Recent discussions I've found myself in have caused me to consider the ten commandments, those delightful nuggets of joy that the christian Bible tells us to stamp onto everything that doesn't move for ten straight minutes. So I went to, seriously, don't laugh, tencommandments.org
I've listed the first two commandments as one because they're basically the same thing. It's almost like god had to stretch it because he'd already said ten before he realized there were only nine. Or maybe the stone tablets looked uneven with only nine written out, and he added the last one for balance.
I don't know. I grew up with these things, probably could even years ago have told you all ten from memory. Now I have to look them up online. Yes, I do have a Bible. It's on my shelf, labeled fiction. No I don't feel like getting up and finding it.
-You shall have no other gods/you shall create no idols-This is one doesn't have anything to do with law or justice. This is a straight up command not to believe in other gods/religions. As an atheist, I ignore these two completely. I'd go so far as to say the majority of people of any faith tend to allow plenty of things to come between their professed beliefs and how they live their lives.
-You shall not take the Lord's name in vain-see above, and you lovely people may not know this about me, but I practice cursing in front of a mirror to make sure I do it right. But that's just me.
-Remember the sabbath to keep it holy-There's our blue laws for you. The worst of these laws is that we too often forget to pick up our tequila before Sunday and can't get it. Oh, I can buy beer Sunday, but our liquor and beer retail is closed. Growing up in Georgia I remember the blue laws only extended to retail sales. I'm sure different counties treat the law differently, but it always seemed odd that I could get as drunk as I wanted in a bar, but I was unable from midnight to midnight Sunday to purchase beer to take home. Also see Tennessee's willingness to change Sunday purchase time for the Titans games.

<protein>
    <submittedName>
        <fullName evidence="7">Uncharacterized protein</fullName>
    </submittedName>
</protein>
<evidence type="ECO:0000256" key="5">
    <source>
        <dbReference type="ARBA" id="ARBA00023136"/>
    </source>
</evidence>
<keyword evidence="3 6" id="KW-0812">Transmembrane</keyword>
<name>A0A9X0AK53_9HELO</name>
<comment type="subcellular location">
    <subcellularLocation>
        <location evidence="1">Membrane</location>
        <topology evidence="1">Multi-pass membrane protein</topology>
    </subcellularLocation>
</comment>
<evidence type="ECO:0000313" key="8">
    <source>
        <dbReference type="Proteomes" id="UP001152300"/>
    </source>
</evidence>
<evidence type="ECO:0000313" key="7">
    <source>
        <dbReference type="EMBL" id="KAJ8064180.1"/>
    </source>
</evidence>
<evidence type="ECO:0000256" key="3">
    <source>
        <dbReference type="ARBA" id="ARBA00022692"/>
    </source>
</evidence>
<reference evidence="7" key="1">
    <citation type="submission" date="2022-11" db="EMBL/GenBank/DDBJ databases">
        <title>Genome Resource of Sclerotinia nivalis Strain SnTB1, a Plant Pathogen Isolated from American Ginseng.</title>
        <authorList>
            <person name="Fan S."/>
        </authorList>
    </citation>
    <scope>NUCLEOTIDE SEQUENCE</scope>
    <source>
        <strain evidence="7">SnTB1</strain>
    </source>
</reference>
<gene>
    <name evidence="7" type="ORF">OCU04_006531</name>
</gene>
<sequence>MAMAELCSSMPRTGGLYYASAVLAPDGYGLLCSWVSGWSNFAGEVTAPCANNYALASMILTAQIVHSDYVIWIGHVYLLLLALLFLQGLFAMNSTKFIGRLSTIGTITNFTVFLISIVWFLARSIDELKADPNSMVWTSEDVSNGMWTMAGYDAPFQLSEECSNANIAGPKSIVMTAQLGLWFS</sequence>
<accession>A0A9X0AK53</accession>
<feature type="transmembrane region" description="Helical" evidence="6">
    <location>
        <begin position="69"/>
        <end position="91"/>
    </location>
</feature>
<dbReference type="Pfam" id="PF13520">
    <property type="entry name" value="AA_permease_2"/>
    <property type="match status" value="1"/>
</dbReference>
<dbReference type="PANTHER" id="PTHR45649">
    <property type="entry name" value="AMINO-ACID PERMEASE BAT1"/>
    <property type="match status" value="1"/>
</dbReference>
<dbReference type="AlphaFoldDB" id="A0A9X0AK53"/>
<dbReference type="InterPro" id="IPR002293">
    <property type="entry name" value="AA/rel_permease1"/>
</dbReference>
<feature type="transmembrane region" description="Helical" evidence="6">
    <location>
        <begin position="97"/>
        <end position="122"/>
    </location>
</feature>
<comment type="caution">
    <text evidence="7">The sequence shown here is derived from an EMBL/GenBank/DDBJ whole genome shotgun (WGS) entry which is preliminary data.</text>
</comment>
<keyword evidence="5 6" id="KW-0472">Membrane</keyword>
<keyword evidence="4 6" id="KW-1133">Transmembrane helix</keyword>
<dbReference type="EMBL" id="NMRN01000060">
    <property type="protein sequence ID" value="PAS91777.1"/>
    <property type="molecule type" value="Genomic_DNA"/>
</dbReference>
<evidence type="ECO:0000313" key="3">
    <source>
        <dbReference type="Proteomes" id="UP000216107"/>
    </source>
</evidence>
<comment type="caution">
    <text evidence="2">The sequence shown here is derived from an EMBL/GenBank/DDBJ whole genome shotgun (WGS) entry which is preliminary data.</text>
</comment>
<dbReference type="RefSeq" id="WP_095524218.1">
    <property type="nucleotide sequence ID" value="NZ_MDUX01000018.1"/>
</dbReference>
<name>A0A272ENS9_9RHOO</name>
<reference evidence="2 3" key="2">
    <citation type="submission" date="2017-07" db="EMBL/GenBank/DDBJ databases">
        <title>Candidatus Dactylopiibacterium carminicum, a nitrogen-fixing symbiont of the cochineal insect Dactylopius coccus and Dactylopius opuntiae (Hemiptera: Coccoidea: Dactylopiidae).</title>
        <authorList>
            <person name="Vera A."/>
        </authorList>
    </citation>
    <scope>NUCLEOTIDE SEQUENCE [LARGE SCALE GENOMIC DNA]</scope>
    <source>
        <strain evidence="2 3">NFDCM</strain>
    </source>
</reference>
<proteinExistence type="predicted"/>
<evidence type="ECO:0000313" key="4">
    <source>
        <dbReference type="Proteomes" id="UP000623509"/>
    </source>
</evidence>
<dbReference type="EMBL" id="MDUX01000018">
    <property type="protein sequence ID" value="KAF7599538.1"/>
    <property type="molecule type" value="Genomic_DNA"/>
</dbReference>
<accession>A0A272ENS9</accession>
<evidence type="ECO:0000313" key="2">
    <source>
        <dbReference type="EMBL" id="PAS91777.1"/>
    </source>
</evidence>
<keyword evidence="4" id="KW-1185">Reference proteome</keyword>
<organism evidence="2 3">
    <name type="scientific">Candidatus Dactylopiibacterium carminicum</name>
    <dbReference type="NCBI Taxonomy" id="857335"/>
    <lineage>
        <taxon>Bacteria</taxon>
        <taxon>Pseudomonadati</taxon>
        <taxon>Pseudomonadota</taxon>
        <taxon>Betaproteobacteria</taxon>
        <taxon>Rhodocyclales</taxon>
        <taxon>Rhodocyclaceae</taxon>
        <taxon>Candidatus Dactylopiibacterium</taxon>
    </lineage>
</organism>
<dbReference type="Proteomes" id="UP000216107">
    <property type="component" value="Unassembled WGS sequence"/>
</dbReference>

-Honor your father and mother-I saw a story on the news yesterday about a very young girl whose mother had set up an appointment with a porn photographer (actually an undercover cop) and the mother even brought extra clothes as well as sexual aids. Should this child honor this mother?
-Thou shall not murder-Every society in the world has seen murder as wrong. To some ancient cultures though a human sacrifice to the gods was seen as completely natural. Joshua's army in the Bible not only destroyed the city of Jericho, but they also killed every man, woman, child and the animals. As if that weren't enough, they then burned the entire city to the ground. Our own president could be condemned of murder given what he has led our country into.
-You shall not commit adultery-This doesn't give us a lot to go on, so we tend to assume what it means based on modern expectations of marriage which often have very little to do with ancient marriage, see woman as chattel, see concubines, see King David.
-You shall not steal-another law that various cultures throughout the world have settled on with no outside help.
-You shall not bear false witness against your neighbor-Lying, perjury, again widely accepted as morally wrong with no outside christian influence.
-You shall not covet-here we have the Bible telling us how to think. It's wrong to want things you don't have. We could look at buddhist teachings and find the same sort of attitude, attempted elimination of desire for things. But we could also accept that this one is really impossible to keep for the most part.
It is my opinion that the idea that law is based on the ten commandments is a very new phenomenon. I don't see it as at all likely, but so many of us have heard this for so long we've accepted it as true. Of all the ten commandments, three of them have any bearing on what most of the world accepts as moral or ethical. The other seven could be specific to any religion but could only apply as law in a theocracy.